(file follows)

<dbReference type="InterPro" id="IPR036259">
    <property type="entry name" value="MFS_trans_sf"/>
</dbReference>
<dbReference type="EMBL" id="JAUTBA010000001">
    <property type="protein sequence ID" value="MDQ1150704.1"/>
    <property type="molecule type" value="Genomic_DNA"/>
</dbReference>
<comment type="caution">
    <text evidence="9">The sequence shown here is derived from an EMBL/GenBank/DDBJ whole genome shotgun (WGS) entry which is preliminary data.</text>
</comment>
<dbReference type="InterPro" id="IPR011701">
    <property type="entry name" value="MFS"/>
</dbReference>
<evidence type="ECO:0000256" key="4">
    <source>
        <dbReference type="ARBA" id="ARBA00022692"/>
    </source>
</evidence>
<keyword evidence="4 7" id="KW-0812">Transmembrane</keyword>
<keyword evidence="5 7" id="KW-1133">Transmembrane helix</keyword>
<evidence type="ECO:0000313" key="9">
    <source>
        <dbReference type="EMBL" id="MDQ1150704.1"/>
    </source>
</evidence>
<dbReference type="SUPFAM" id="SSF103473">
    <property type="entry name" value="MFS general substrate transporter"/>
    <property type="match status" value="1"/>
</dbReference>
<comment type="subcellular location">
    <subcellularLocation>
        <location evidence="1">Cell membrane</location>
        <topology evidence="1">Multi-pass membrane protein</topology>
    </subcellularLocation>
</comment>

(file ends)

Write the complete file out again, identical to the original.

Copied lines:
<dbReference type="InterPro" id="IPR036259">
    <property type="entry name" value="MFS_trans_sf"/>
</dbReference>
<dbReference type="EMBL" id="JAUTBA010000001">
    <property type="protein sequence ID" value="MDQ1150704.1"/>
    <property type="molecule type" value="Genomic_DNA"/>
</dbReference>
<comment type="caution">
    <text evidence="9">The sequence shown here is derived from an EMBL/GenBank/DDBJ whole genome shotgun (WGS) entry which is preliminary data.</text>
</comment>
<dbReference type="InterPro" id="IPR011701">
    <property type="entry name" value="MFS"/>
</dbReference>
<evidence type="ECO:0000256" key="4">
    <source>
        <dbReference type="ARBA" id="ARBA00022692"/>
    </source>
</evidence>
<keyword evidence="4 7" id="KW-0812">Transmembrane</keyword>
<keyword evidence="5 7" id="KW-1133">Transmembrane helix</keyword>
<evidence type="ECO:0000313" key="9">
    <source>
        <dbReference type="EMBL" id="MDQ1150704.1"/>
    </source>
</evidence>
<dbReference type="SUPFAM" id="SSF103473">
    <property type="entry name" value="MFS general substrate transporter"/>
    <property type="match status" value="1"/>
</dbReference>
<comment type="subcellular location">
    <subcellularLocation>
        <location evidence="1">Cell membrane</location>
        <topology evidence="1">Multi-pass membrane protein</topology>
    </subcellularLocation>
</comment>